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The constructive Cambodian

In the last decade blogs have become a popular way for Cambodian’s to passionately voice their opinions on current events in the Kingdom. One of the most successful examples is the socio-political blog KI-Media, which recently celebrated 10 million hits just over 5 years after its launch. Despite its achievement, KI-Media could do more to raise its standard of blogging, if not through citizen journalism, at least by staying true to their founding mission and playing a more influential role in the distribution of information.

KI-Media began its operation in early 2000s as an email list-serve meant to distribute sensitive news and information related to Cambodian politics. Their first blog in 2005 was video of an interview with Chhay Vee detailing the 1997 grenade attack on SRP supporters in Phnom Penh. The blog now reuses contents from a wide range of sources without linking to the original sites, but rarely breaks their own unique stories.

Despite the fact that it has become one of the most read blogs among Cambodians and expatriates interested in the nation’s affairs, its content and sourcing have become one of the major setbacks in how citizen media is perceived in Cambodia. Its popularity may reflect public satisfaction with the site; however its role in centralizing Cambodia-related news and information needs to be questioned.

Rather than being a non-partisan aggregator of breaking news and an unbiased outlet for whistle blowers, like Wikileaks, the controversial yet highly successful site that substantiates and publishes highly sensitive documents, KI-Media is instead allowing itself to take on the identity of an opposition website.

People like Norbert Klein, who is the editor of the Cambodian Mirror and a long-time partner in the development of the Internet in Cambodia, are frustrated by the state of KI-Media. He wrote in an email that “un-civil statements, full of personal attacks, using horrendous profanity, combined with ethnic and racial slurs” that are being posted on the site make him feel “ashamed.”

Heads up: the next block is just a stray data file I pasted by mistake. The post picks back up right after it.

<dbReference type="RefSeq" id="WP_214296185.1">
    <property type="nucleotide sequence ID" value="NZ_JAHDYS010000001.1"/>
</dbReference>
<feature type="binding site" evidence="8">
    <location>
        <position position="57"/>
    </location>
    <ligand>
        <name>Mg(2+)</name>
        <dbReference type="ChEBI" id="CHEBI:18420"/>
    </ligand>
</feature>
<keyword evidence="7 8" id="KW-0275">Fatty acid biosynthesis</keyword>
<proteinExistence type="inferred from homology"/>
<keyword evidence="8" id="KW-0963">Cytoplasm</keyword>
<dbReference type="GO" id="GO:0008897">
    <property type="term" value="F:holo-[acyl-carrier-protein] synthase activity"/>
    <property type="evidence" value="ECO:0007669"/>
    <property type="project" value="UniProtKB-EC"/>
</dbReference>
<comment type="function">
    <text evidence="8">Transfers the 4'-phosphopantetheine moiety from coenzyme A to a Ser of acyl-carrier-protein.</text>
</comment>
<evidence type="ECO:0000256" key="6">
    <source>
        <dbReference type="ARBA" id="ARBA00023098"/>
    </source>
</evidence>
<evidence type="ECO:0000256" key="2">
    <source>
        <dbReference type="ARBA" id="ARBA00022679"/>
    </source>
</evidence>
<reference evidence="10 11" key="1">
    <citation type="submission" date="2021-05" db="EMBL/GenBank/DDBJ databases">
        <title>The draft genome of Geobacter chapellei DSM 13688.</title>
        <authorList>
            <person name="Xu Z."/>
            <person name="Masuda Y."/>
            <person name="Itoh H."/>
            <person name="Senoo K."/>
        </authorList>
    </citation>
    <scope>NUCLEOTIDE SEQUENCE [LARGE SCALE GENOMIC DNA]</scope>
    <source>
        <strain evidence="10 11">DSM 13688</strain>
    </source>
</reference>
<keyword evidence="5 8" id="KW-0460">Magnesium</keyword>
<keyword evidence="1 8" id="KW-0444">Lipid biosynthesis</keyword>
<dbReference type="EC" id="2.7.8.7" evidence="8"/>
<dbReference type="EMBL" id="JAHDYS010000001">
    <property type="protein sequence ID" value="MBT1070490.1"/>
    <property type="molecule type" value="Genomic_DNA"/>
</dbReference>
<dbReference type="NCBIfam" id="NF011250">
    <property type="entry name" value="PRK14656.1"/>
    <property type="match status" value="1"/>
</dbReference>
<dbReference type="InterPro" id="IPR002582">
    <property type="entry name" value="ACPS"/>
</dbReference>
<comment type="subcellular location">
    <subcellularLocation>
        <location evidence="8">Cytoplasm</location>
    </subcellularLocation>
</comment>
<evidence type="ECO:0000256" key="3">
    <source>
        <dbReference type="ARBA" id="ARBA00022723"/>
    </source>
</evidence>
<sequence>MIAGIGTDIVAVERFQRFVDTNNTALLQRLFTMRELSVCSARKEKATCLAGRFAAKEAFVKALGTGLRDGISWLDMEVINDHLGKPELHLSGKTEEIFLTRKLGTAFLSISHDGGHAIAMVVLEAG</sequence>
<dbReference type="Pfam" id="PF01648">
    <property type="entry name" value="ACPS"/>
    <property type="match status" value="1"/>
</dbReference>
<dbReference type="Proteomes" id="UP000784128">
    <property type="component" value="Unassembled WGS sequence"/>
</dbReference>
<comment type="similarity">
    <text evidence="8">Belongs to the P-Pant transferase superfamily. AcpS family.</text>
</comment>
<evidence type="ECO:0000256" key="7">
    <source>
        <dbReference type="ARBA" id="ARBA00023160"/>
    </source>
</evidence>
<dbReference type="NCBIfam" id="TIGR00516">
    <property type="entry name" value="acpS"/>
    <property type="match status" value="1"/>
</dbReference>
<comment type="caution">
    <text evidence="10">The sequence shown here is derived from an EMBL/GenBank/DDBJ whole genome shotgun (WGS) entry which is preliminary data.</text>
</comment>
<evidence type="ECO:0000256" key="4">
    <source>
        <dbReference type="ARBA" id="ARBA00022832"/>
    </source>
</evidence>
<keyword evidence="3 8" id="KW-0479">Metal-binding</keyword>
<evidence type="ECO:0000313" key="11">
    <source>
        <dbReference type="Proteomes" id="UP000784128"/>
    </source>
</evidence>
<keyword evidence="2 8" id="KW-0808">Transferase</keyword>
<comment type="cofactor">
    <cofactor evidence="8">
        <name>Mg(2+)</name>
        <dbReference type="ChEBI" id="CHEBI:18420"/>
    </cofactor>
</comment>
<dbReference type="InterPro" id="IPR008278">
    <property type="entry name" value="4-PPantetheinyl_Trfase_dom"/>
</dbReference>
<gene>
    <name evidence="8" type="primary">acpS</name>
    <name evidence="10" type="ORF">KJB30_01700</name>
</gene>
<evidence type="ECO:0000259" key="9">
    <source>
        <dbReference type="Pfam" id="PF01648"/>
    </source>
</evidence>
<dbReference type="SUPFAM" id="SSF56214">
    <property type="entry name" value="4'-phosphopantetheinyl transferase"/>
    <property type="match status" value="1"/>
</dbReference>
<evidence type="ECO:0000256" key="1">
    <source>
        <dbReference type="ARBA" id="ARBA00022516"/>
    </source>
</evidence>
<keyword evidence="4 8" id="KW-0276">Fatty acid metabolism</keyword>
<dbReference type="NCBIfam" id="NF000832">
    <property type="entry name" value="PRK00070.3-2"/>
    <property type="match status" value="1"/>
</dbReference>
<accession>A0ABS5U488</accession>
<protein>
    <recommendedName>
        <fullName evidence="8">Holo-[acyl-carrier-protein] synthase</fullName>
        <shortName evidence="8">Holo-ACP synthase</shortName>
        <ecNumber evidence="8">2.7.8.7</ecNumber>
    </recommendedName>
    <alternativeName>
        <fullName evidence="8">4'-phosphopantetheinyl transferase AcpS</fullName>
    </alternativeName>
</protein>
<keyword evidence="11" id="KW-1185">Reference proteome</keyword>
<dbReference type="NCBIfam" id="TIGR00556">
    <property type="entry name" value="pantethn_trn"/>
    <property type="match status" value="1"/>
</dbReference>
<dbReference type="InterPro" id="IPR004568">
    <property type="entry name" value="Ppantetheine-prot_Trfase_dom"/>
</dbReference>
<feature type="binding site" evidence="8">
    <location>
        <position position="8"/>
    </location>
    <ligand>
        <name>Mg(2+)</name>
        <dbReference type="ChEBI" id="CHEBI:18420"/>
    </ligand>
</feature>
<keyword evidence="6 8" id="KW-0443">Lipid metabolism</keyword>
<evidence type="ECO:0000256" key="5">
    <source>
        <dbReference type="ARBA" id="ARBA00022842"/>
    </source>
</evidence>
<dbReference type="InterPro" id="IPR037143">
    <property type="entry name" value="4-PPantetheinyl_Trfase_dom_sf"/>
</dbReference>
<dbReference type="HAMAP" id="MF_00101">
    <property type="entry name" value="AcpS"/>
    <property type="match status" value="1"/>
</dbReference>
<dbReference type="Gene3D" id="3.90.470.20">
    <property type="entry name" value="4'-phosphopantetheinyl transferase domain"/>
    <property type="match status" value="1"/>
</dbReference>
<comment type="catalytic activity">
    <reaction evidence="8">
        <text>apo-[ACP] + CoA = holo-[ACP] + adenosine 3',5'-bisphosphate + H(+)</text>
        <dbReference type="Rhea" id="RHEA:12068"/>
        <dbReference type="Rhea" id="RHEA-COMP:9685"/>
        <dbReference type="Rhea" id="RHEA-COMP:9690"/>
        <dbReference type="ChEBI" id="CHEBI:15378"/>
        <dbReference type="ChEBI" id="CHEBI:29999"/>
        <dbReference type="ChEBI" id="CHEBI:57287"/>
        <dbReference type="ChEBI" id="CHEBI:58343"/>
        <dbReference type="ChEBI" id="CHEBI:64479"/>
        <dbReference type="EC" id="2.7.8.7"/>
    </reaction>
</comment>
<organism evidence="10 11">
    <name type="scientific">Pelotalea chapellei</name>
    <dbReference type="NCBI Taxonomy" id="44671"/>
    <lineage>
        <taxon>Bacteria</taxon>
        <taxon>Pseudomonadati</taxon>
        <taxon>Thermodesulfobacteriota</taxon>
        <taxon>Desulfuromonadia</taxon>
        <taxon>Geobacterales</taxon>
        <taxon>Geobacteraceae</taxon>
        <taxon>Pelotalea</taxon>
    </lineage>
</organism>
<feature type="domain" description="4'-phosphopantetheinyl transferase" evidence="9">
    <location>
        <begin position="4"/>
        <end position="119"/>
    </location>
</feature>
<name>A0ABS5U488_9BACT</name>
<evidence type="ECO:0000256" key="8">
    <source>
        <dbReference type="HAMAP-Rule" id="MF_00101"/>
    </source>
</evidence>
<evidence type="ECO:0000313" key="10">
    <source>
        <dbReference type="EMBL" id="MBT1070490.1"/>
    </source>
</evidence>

In a letter to readers, KI-Media’s founder said that he hoped to create a “Twitter-like service dedicated to news from Cambodia, at a time when the Twitter concept did not exist yet.” But now Twitter does exist and so do personalized aggregators like Google news alerts, which allow people to collect the day’s news about Cambodia, or anything else, without the assistance of a site like KI-Media. If they really want to have an impact on the Kingdom, and stop relying on other publications for their content, KI-Media should go back to their roots and find ways to break stories and information that isn’t already in the public domain.

In another email I received, a Cambodian human rights activist who prefers not to be named explained that KI-Media is still one of her first stops when searching for current news on the Kingdom, but also expressed concern that KI-Media has a “tendency towards the opposition,” and the site has not “taken enough measures to ensure its professionalism.” In their recent letter to readers, KI-Media boasts that they have posted 36,133 articles, an impressive number, especially in Cambodia, but numbers are not enough. If the sites staffers really want to put their reportedly tireless work to good use (the aforementioned letter claims that “One team member is even facing marriage breakup because of his dedication to maintaining the KI-Media website”), they need to hold themselves to higher standards.

According to their site “KI-Media loves to hear from you, and we’re giving you a bullhorn.” There is great value in allowing public conversations to centre around your content, but KI-Media is no longer unique for this feature. There are thousands of conversations happening between Cambodians on Facebook and AngkorOne as well as competing news outlets and blogs.

Copying stories critical of the government, and allowing angry people to use those stories as a sounding board for their frustrations, is one road that KI-Media can take. I would propose, however, that they push themselves to be an outlet for unique information, like the video that got the site started, and play the role that only an anonymous website can play in a country ranked 117 on the world’s press freedom index.

At the end of their recent letter, the site says that “the truth shall set us free”. It can be hard to report the truth in Cambodia, but KI-Media has the unique ability to do it, and it needs to do it better.

How well do you think Cambodia has dealt with the difficulties of moving on from the Khmer Rouge. Share your ideas with Kounila at



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